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Stockholm: Skyline International, a leading independent news organization committed to promoting press freedom and defending journalists' rights worldwide, is deeply alarmed and condemns in the strongest terms the escalating violence and deliberate targeting of journalists in Haiti.

In recent weeks, Haiti has become a battleground for heinous acts of violence, including home invasions, arson attacks, and gang-related assaults. Of grave concern is the fact that the country's journalists have increasingly become the targets of these brutal incidents.

Amidst this harrowing situation, at least five Haitian journalists have been compelled to flee their homes in the Carrefour Feuilles neighborhood of Port-au-Prince. These disturbing developments can be traced back to the aftermath of the tragic assassination of President Jovenel Moise in July 2021, which plunged Haiti into a state of insecurity and chaos. Gangs have since engaged in a violent struggle for control and dominance within the capital.

The gravity of the crisis prompted Human Rights Watch to declare last month that "the Haitian government has failed to protect people" from a wave of attacks, kidnappings, and sexual violence. One such victim is Arnold Junior Pierre, a Haitian journalist, who recently left his home, as reported by the Committee to Protect Journalists (CPJ).

On August 31, armed gang members forcefully entered Pierre's residence, a radio broadcaster, and set the building ablaze, forcing Pierre and 15 of his family members to flee to safety. Pierre, speaking to CPJ, expressed his profound fear for his life, unable to pinpoint what specific news coverage may have triggered this violent attack.

Pierre had previously been in grave danger while covering a protest in the southwestern side of Port-au-Prince on July 31 when he was assaulted and beaten by a group of men. Furthermore, he disclosed that he had received death threats from a police officer.

The month of July also witnessed assailants setting fire to local station Radio Antarctique and several other buildings, with two journalists briefly kidnapped during these incidents. Shockingly, reports indicate that as many as nine reporters have been abducted in Haiti since the beginning of this year.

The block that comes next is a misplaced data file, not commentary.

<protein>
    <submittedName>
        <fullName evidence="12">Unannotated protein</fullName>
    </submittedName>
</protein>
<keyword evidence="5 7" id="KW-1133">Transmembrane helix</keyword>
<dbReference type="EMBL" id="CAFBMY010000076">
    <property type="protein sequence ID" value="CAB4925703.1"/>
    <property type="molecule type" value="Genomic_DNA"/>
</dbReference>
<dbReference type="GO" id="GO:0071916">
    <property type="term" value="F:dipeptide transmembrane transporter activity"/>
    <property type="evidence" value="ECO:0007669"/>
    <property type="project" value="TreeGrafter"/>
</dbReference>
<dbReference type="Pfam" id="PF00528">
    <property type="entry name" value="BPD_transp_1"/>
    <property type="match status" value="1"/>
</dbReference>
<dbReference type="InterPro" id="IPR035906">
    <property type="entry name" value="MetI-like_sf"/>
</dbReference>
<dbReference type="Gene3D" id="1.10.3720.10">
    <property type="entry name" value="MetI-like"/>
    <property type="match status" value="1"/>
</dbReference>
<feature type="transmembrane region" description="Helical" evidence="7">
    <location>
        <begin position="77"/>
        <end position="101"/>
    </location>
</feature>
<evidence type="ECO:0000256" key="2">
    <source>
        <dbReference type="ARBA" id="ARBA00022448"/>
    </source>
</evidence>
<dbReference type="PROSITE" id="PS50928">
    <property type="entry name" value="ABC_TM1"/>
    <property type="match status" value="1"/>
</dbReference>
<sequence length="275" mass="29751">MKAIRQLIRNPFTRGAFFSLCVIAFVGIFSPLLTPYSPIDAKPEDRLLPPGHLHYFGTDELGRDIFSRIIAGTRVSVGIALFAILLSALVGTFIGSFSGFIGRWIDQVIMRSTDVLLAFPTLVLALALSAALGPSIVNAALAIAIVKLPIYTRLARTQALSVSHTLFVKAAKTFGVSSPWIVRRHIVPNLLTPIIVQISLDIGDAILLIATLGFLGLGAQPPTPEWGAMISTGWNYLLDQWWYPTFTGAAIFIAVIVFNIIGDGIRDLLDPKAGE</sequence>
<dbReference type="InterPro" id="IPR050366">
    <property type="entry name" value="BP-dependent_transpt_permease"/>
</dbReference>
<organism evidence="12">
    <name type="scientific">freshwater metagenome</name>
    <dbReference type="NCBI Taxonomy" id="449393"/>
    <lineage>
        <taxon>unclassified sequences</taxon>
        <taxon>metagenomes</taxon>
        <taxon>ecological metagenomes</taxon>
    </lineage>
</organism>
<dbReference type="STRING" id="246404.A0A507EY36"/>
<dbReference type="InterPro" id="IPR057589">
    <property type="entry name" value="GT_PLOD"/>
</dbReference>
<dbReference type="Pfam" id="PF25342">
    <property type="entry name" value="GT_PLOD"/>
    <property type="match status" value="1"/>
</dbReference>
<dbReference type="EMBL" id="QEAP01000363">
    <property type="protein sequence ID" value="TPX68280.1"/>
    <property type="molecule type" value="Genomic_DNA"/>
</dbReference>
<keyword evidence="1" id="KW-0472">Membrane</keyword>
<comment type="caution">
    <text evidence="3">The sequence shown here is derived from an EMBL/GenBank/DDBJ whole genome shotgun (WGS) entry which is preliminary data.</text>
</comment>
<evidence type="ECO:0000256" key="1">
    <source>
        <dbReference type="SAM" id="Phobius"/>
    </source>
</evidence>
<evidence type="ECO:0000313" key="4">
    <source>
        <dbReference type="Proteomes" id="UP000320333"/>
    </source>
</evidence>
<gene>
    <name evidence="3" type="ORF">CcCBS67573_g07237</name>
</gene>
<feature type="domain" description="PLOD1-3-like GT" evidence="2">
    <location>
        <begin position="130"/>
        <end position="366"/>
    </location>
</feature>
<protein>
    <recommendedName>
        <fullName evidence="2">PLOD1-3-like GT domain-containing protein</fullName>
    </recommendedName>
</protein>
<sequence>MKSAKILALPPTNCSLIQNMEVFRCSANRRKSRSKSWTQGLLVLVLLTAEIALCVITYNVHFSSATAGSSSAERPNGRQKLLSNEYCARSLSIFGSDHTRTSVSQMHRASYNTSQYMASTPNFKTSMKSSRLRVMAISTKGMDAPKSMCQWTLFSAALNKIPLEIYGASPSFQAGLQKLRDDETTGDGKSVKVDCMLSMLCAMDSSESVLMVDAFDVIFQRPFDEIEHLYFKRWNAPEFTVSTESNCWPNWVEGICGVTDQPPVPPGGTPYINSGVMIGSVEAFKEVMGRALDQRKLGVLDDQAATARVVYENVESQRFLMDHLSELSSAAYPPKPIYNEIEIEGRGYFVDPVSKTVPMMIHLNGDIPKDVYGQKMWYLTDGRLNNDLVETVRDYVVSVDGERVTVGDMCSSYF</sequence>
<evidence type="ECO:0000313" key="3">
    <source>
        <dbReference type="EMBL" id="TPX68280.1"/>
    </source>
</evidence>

The increasing violence and systematic targeting of media professionals have raised serious concerns among journalism advocacy groups. Cristina Zahar, Latin America and Caribbean program coordinator for CPJ, expressed profound apprehension, stating, "We are watching with grave concern as the situation in Haiti reaches new levels of bloodshed."

Skyline International echoes these concerns and calls for immediate international attention and intervention to safeguard the lives and rights of journalists operating in Haiti amidst these perilous circumstances. The situation is dire, with figures from the United Nations underscoring the gravity of the crisis, including 2,439 lives lost, 902 injuries, and 951 kidnappings between January 1 and August 15 of this year.

Reporters Without Borders (RSF) conducted an assessment of Haiti in 2023, branding the country as one of the most perilous in the region for journalists, who increasingly face vilification and vulnerability. Artur Romeu, the director of the Latin America bureau at RSF, voiced his concern, noting, "Haitian journalists were already risking their lives whenever they went into the field, but now they are in danger even when at home."

According to RSF, at least six journalists lost their lives in connection with their work in Haiti in 2022.

Skyline International stands in solidarity with the journalists of Haiti and calls on the international community to prioritize the protection of journalists and the promotion of press freedom in the country. Journalists play a vital role in informing the public and fostering transparency, and their safety must be ensured in the pursuit of their critical work.